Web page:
Dividing line.
Design visuals
Printed poster design with the headline: "I met my perfect match searching".

Above (and following): Each poster is a testimonial, spoken by a hypothetical WebRoster user, explaining how the system benefitted their unique needs. Headlines are intentionally intriguing to grab attention. 

Printed poster design with the headline: "I'm using WebRoster to mind the kids".
Client testimonial 
“I highly recommend [James Armstrong]. I’ve worked with James on numerous graphic design projects and found him to be very talented, helpful, responsive, willing to work to budget and delivers accurately to briefs. The added bonus with James is you get more than just a regular graphic designer. He has a real ‘advertising flair’ and so brings a different level of creative to his work. He has often exceeded my expectations.” 
Internal Communication Manager (project manager for WebRoster) 
Digital poster design shown in situ on the screen of an iMac with the headline: "I found enlightenment online".

Above: Each printed poster was also adapted to digital formats. 

Printed poster design with the headline: "A weight has been lifted. Mostly by Rob".

Above: Employees at Qantas Ground Operations include those working within baggage handling services loading the aircraft. 

Printed poster design.

Above: Some welcome satire at a time when everyone was embracing new social media platforms, trends and online vernacular. 

The story behind the design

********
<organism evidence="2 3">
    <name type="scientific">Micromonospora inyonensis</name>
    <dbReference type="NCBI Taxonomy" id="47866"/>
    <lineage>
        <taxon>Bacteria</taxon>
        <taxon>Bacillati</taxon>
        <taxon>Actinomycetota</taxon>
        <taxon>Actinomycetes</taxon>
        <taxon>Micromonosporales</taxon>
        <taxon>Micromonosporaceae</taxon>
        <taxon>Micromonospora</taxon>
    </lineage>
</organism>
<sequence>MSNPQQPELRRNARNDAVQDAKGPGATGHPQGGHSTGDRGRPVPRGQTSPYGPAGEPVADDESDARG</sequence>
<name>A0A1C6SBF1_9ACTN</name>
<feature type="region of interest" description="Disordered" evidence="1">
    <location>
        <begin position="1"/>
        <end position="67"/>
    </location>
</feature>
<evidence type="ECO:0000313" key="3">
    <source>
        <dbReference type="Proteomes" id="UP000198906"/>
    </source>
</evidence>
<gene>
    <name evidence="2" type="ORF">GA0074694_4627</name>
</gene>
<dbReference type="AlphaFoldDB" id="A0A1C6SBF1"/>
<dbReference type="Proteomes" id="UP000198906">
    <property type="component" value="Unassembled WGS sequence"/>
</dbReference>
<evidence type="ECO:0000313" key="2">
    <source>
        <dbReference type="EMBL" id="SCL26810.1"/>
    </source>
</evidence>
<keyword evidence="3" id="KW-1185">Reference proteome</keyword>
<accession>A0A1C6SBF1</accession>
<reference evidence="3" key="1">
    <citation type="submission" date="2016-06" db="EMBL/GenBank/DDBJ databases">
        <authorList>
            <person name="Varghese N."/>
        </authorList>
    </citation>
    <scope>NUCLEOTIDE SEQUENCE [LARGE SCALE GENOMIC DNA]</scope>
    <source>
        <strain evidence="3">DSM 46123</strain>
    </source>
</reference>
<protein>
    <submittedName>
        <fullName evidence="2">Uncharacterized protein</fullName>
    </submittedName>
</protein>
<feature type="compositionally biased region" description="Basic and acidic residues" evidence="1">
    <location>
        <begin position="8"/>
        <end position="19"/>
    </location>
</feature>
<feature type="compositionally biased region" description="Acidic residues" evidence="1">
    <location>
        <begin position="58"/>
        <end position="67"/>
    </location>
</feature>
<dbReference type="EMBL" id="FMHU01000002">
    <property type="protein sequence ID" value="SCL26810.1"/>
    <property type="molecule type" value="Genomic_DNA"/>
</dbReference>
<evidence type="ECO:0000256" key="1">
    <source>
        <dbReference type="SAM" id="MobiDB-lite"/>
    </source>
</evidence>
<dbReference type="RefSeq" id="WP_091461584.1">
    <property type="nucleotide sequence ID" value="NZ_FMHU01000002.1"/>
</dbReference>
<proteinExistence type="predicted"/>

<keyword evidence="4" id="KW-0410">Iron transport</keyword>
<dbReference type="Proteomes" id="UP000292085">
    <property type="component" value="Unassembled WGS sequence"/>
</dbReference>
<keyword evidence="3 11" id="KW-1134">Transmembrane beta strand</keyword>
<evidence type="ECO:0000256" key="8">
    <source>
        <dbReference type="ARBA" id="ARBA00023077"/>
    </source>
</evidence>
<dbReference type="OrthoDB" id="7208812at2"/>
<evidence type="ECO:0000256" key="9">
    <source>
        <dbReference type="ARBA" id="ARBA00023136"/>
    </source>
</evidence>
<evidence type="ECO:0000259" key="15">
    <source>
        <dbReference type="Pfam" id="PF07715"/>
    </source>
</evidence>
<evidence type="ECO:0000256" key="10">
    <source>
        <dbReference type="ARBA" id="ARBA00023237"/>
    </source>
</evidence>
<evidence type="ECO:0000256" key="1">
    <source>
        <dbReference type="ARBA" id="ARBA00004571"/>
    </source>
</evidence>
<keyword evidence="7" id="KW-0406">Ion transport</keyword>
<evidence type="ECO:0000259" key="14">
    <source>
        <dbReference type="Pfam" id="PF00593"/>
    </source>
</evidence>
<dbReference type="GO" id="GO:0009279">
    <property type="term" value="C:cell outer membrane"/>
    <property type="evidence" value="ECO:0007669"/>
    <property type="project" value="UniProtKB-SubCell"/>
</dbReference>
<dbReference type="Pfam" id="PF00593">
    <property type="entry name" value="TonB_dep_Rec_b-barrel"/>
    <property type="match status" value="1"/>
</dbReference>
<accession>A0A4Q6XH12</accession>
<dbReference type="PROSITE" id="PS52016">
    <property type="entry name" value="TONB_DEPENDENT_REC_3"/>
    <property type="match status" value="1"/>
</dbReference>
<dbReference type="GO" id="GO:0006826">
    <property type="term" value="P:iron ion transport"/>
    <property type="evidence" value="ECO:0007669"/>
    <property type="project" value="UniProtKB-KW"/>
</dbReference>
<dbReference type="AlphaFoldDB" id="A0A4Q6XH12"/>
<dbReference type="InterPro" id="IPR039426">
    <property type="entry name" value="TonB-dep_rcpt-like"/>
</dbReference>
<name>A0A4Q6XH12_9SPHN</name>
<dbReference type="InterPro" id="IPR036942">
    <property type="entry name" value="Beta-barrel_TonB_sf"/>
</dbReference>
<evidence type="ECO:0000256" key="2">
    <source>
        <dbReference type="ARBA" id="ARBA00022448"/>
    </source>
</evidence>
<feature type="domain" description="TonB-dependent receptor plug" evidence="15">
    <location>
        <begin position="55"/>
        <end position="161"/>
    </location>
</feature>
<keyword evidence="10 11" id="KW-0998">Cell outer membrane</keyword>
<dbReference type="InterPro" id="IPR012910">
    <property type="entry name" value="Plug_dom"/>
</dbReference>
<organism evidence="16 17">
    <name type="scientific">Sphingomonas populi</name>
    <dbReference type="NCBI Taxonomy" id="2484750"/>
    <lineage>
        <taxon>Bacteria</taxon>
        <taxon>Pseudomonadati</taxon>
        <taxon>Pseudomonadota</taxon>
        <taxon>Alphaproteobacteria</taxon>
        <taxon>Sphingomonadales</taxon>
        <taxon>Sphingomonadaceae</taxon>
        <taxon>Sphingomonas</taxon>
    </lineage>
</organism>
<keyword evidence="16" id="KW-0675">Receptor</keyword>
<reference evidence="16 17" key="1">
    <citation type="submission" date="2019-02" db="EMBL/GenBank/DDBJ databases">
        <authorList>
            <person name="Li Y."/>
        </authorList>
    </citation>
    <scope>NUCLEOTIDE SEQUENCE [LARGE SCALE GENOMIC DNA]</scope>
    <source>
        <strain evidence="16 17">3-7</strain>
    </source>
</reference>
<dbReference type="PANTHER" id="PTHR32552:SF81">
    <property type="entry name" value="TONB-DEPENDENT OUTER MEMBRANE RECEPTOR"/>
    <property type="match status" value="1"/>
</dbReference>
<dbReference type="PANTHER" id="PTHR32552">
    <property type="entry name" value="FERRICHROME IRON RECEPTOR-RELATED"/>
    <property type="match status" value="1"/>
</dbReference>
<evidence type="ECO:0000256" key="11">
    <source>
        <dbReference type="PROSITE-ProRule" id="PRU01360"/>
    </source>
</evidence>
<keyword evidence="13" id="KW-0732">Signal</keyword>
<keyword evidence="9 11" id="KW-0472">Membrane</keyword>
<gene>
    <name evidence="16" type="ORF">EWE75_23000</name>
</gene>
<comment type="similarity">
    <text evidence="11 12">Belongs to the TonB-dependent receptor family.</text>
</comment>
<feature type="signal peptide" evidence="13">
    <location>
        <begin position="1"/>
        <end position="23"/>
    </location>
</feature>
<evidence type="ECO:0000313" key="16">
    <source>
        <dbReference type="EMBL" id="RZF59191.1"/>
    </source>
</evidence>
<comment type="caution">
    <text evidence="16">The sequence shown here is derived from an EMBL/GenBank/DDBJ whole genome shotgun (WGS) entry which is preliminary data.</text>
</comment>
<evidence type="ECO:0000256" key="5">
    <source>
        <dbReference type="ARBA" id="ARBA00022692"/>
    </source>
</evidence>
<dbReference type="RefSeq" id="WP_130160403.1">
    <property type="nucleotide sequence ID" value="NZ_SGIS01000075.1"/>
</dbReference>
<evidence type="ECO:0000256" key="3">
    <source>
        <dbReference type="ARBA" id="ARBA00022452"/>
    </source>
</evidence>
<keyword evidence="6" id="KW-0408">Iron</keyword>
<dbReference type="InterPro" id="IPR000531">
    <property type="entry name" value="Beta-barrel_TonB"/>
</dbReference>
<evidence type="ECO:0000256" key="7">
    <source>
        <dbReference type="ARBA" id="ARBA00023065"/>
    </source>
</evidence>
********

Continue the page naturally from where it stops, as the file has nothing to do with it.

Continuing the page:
The Ground Operations business unit at Qantas is a large workforce, largely airside-based (not office-bound). 
For decades, employee rostering was paper-based. Changing availability, or miscommunications, were resolved by a cumbersome, outdated, form-dominated system, requiring approvals from middle managers. 
WebRoster — a new employee rostering software — promised to solve all this. Accessible via a browser, employees could connect with other staff and mutually agree to swap their shifts (resolving both individuals’ availability and the business unit’s staffing capacity). 
The problem to overcome at Qantas — and an issue faced by many larger companies with legacy systems — was employees’ resistance to workplace change and mistrust of new technology that could threaten employment. 
We were tasked with introducing the WebRoster concept, overcoming bastions of resistance, and educating about its use via an awareness and product launch campaign. 
The product launch design 
creative idea 
This campaign explored an interesting contrast. 
Visually, the branding (Qantas’s brand red and typography) followed corporate style. But verbally, the voice of the campaign is written from the perspective of employees’. 
Each execution is a testimonial — spoken by a hypothetical user of WebRoster — explaining how the new system benefitted that user’s needs. 
Each testimonial was a fun (sometimes quirky) insight into the humanity of Qantas’s workforce, acknowledging their unique interests, and validating their desire to manage their time in a non-judgemental way.  
This positioned WebRoster as a tool to manage work-life balance (not as an efficiency initiative from upper management). It created trust and sped the rate of adoption.
Logo 
Five arrow-cursors symbolise different employees coming together to use the web-based interface to engage with each other and swap work shifts. 
WebRoster logo design and tagline: "The easy way to swap shifts".
Specifications 
> Five A1 printed posters for the workplace 
> Five digital posters for employee emails
> Employee package (containing WebRoster users guide) and fridge magnets with URLs (for easy reference by employees at home).
Creative awards 
Honorable Mention — Creativity Annual Awards. 
Want to know more?
Contact James Armstrong for a chat about this project, your project, or a design quote. 

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